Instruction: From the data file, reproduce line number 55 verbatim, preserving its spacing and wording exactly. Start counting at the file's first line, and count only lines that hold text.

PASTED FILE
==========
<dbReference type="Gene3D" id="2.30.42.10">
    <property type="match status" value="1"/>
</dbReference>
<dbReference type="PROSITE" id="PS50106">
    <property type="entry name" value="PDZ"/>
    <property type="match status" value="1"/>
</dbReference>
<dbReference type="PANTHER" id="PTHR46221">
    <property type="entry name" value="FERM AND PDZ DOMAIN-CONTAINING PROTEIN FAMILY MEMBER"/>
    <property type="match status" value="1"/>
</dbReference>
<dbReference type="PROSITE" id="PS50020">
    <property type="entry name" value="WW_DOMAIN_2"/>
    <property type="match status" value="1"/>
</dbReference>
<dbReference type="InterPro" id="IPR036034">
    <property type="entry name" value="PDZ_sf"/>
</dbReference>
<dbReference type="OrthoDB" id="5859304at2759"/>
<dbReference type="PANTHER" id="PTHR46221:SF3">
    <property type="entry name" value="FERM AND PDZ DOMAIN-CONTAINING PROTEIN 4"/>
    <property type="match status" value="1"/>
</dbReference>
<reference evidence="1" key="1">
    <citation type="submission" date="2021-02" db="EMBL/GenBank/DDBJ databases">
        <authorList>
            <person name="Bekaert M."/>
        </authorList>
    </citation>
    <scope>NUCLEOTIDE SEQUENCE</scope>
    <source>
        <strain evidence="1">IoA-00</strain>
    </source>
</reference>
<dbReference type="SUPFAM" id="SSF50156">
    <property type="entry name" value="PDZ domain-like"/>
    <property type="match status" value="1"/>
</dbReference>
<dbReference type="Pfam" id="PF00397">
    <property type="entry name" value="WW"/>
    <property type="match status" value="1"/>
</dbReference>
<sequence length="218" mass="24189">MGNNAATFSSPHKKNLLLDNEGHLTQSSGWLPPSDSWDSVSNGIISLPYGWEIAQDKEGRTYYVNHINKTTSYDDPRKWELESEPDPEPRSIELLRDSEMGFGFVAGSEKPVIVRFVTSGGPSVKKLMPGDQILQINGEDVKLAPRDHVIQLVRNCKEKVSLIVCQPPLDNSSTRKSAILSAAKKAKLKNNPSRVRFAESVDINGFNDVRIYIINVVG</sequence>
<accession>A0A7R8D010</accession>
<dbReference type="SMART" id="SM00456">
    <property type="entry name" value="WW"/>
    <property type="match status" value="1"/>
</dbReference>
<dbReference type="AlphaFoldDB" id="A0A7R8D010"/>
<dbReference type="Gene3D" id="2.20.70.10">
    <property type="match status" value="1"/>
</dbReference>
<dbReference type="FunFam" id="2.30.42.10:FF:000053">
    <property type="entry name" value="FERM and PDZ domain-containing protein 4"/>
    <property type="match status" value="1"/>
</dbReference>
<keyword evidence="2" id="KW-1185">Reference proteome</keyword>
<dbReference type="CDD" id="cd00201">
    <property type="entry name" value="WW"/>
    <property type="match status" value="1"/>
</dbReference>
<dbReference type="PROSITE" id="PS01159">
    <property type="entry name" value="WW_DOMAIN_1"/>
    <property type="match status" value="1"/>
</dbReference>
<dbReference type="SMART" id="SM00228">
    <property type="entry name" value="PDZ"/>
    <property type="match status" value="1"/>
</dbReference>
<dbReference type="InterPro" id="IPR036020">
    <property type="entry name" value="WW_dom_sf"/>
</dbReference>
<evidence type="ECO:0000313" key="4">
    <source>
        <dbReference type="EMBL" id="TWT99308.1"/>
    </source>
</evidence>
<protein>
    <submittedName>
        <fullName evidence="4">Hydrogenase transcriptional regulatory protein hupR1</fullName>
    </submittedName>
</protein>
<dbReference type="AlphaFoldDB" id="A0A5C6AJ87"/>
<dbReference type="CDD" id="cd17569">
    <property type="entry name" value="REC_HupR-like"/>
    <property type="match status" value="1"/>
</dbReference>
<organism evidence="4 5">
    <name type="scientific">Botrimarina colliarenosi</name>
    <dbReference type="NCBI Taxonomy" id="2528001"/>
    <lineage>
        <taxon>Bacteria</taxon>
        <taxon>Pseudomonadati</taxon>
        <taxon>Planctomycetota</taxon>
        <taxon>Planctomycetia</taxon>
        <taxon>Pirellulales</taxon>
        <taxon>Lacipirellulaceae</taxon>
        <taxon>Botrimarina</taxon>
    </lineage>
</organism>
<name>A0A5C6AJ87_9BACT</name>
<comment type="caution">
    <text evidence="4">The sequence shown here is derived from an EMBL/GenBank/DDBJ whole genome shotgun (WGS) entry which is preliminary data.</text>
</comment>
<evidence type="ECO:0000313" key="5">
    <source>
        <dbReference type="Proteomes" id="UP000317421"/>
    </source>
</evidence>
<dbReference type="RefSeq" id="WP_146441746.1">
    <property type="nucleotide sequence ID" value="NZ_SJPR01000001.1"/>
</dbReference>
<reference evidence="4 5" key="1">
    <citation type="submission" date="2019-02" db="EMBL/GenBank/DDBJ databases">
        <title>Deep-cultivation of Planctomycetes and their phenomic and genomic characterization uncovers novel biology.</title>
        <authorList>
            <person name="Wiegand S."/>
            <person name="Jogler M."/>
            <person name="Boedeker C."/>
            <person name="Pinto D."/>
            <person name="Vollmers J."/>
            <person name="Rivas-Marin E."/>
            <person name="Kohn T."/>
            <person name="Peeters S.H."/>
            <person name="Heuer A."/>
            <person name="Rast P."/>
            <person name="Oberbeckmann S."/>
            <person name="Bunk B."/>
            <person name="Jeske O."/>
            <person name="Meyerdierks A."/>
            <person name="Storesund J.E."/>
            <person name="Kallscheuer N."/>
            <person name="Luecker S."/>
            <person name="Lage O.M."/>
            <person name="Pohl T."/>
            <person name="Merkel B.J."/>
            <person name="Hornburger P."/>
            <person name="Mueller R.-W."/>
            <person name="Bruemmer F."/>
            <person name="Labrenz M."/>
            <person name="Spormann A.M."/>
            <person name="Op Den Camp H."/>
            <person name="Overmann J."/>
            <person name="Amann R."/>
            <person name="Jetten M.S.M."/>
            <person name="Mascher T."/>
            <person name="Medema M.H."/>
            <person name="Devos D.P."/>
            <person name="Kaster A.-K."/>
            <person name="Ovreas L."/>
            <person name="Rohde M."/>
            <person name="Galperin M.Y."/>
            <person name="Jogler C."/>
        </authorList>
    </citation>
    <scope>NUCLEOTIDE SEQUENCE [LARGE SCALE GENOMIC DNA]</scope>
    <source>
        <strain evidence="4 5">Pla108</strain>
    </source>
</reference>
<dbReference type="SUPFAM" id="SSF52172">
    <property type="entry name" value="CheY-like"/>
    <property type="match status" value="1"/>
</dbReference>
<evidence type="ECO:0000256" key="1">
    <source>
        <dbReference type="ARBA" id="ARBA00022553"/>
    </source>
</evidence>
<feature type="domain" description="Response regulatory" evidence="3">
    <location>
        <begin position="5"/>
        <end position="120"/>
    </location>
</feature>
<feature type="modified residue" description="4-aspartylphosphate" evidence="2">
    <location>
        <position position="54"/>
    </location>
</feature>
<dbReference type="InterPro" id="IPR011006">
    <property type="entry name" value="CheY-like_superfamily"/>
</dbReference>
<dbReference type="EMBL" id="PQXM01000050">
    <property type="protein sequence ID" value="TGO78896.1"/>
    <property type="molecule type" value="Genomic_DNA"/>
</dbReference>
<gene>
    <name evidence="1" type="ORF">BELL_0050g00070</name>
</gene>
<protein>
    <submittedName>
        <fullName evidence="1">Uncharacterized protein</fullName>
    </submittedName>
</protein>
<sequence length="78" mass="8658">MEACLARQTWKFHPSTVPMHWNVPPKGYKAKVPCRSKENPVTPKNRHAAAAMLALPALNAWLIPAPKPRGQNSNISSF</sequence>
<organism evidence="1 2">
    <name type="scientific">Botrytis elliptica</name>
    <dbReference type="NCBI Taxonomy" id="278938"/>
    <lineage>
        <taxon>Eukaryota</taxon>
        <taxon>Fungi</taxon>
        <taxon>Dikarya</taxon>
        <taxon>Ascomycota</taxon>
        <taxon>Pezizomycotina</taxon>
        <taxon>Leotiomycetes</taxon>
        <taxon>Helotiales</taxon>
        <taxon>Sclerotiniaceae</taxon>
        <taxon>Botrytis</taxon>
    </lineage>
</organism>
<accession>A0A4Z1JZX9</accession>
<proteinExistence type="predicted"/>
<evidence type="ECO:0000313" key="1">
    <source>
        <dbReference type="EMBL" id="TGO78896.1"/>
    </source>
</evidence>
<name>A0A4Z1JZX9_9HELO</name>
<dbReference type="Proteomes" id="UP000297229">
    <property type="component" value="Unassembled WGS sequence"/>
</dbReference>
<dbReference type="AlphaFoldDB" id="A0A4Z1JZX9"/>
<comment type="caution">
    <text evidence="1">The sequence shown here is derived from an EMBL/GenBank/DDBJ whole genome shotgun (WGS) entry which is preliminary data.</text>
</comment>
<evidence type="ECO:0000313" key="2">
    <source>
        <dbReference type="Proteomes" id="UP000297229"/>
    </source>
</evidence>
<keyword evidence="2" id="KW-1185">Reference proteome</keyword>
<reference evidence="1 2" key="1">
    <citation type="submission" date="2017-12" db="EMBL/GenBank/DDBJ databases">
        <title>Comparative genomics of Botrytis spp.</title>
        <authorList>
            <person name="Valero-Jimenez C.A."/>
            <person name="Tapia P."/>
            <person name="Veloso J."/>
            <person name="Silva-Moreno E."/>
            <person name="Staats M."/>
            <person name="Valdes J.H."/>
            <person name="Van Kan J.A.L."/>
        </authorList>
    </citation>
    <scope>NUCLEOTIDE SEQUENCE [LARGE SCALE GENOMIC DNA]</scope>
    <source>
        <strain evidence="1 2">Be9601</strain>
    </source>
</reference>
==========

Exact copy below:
    <property type="match status" value="1"/>